27 September 2010 | Natalia Da Silva
Public sector organisations transferring the contracts of companies in administration face a number of legal challenges, according to procurement lawyers.
The administration of social housing maintenance company Connaught Partnerships has caused local authorities to novate a number of key contracts to alternative providers. The legal process of novation allows one supplier to be replaced with another, while the existing contract continues.
Competitors, including Morgan Sindall and Mears, have picked up social housing contracts from Connaught in recent weeks.
Jonathan Parker, a barrister at Quigg Golden, said: “If a contract is simply novated from a successful tender to another company it can be seen that the other company did not win the competition. Treated in accordance with procurement law as an award without notice it can, in most cases, be unlawful.”
KPMG, the administrators for Connaught, has confirmed that the business will trade in a short term with a view of selling and novating contracts.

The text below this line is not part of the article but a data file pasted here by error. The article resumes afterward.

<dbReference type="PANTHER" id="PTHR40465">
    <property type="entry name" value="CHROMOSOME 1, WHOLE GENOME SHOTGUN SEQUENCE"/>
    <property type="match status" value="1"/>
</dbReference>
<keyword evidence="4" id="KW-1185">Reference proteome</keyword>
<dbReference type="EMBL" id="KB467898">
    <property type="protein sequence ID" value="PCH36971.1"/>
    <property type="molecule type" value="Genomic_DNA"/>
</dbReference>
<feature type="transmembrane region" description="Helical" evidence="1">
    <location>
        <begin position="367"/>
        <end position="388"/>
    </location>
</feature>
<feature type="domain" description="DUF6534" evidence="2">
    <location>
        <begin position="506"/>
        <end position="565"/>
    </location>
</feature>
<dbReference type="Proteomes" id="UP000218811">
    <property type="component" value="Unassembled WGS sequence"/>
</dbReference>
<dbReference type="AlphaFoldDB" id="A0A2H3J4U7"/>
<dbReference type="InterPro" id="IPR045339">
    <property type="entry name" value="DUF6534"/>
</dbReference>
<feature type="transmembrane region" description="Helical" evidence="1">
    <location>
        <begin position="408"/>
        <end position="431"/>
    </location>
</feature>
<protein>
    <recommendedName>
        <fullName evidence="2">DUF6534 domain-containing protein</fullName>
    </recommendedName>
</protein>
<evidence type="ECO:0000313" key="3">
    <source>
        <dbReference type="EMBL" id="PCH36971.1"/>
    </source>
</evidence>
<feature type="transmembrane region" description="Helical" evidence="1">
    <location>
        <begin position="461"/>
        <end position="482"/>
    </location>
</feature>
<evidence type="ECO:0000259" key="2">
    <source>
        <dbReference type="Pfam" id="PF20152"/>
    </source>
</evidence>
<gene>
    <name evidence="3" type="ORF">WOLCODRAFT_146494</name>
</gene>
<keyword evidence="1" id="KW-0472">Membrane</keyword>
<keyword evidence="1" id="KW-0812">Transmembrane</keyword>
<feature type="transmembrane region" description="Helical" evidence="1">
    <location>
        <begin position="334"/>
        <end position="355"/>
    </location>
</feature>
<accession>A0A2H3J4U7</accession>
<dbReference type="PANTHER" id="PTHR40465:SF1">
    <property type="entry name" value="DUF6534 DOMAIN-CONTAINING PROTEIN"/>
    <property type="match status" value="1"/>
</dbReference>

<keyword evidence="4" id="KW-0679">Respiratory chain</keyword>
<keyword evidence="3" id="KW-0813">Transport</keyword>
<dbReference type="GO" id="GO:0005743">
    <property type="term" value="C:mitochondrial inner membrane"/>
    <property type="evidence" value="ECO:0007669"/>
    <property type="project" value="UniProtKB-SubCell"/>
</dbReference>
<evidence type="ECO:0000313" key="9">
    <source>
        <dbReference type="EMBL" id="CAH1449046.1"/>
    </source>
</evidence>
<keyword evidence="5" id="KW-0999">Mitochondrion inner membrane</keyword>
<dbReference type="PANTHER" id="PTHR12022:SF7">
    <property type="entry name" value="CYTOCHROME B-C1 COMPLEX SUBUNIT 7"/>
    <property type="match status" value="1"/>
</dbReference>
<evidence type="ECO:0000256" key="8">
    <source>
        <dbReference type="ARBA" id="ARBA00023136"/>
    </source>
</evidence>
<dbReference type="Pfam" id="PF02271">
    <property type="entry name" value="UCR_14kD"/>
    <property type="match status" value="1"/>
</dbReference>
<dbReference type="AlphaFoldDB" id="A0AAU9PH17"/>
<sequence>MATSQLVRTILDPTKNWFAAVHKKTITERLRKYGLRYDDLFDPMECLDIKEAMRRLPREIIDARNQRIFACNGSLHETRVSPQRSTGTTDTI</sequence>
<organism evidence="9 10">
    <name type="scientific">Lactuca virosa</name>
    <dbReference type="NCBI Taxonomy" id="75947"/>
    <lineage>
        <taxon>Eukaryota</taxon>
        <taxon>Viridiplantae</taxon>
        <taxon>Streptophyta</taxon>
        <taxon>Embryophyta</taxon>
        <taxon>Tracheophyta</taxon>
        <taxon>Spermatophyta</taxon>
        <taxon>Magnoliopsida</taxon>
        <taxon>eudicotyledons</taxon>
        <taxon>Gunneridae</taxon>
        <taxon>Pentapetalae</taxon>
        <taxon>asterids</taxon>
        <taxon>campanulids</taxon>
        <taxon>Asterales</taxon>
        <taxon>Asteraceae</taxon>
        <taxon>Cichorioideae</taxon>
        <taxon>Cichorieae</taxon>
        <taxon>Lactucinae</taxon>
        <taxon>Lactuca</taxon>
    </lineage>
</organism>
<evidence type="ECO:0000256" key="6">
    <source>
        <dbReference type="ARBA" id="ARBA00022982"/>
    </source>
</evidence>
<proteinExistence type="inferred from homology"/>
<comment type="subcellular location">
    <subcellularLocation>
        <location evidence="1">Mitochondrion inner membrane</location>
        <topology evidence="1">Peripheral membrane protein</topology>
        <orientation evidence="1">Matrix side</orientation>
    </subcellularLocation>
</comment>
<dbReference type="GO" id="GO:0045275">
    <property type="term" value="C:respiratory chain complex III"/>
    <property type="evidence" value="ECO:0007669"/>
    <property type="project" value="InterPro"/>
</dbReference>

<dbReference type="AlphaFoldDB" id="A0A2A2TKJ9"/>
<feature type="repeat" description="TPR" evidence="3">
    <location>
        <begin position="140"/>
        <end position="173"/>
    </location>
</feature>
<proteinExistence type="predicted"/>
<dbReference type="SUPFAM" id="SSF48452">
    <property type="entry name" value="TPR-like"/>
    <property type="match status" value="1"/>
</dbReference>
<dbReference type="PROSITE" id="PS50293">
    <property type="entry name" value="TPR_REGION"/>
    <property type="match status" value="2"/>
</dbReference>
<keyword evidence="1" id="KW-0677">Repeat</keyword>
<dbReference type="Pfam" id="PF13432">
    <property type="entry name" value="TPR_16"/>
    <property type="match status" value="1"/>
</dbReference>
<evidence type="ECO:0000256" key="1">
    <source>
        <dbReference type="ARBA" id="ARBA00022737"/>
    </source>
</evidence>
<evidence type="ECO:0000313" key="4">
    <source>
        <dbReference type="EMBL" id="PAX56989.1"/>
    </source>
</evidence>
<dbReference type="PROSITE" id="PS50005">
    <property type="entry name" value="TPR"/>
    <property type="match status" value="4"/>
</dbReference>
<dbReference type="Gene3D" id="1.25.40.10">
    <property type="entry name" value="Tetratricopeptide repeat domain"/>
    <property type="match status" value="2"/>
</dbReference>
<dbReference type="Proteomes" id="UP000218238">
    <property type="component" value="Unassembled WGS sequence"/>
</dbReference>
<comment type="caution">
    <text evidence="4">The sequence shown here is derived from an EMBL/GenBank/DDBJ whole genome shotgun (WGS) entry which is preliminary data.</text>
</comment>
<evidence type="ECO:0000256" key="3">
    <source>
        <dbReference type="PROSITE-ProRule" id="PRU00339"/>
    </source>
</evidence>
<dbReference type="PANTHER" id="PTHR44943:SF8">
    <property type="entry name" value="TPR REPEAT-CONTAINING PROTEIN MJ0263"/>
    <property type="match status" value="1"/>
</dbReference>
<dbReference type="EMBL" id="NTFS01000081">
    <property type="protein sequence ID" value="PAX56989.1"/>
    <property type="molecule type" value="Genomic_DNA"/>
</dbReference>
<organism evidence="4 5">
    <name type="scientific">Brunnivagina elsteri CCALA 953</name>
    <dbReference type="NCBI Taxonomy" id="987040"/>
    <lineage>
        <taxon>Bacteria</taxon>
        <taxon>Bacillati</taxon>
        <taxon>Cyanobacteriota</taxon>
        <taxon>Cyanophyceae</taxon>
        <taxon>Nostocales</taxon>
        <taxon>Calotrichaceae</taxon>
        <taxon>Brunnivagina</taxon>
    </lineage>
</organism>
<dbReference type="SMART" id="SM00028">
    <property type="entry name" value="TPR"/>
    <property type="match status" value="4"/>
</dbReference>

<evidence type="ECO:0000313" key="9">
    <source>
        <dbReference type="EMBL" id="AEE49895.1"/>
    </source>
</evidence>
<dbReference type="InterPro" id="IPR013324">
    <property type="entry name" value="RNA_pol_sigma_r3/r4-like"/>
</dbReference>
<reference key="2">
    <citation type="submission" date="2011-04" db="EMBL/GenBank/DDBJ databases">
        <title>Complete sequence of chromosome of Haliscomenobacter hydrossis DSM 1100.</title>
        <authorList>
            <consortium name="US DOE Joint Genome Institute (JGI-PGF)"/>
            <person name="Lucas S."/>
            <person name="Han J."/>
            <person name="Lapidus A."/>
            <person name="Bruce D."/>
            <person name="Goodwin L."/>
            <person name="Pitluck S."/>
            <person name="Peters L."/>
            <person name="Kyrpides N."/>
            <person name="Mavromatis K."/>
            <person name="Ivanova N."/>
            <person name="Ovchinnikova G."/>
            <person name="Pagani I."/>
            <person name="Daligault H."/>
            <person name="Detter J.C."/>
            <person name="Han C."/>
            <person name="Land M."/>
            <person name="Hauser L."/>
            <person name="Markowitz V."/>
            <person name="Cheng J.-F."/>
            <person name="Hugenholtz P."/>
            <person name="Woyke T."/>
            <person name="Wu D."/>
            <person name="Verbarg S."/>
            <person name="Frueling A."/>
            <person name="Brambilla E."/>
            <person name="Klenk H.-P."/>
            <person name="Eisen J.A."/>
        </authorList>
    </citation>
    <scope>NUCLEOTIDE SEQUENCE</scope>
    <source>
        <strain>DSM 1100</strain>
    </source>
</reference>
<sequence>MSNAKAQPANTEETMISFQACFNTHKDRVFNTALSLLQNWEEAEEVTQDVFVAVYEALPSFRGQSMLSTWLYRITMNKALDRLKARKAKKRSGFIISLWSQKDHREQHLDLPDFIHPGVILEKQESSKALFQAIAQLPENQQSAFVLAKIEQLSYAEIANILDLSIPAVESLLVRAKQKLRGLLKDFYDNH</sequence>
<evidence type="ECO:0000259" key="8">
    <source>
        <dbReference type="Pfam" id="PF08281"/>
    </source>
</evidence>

If the rules are broken, contracts may be declared ineffective and fines could be imposed, Parker said. “The numerous suppliers are more likely than ever to raise legal challenges in an attempt to recover losses arising from the situation, so it is imperative that strategies employed by housing associations are robust to insulate against onerous legal and financial consequences.”
Mark Clough, a partner at Addleshaw Goddard, said local authorities could enter contracts for a short period term to cover their needs, provided they start a public procurement process to award a new contract. “If the contracting authorities have not started a new public procurement process it will be open to a legal challenge and a declaration of ineffectiveness under the new remedies regulation.”
Suppliers to Connaught face £40 million in unpaid invoices. Following Connaught’s failure to secure funds earlier this month, KPMG said it could not yet decide how much suppliers would be reimbursed.
A spokeswoman for KPMG said details would emerge when the administrator publishes its creditors’ report due in October.
One supplier warned that if Connaught invoices went unpaid, it could put other subcontractors in jeopardy during the fragile economic recovery.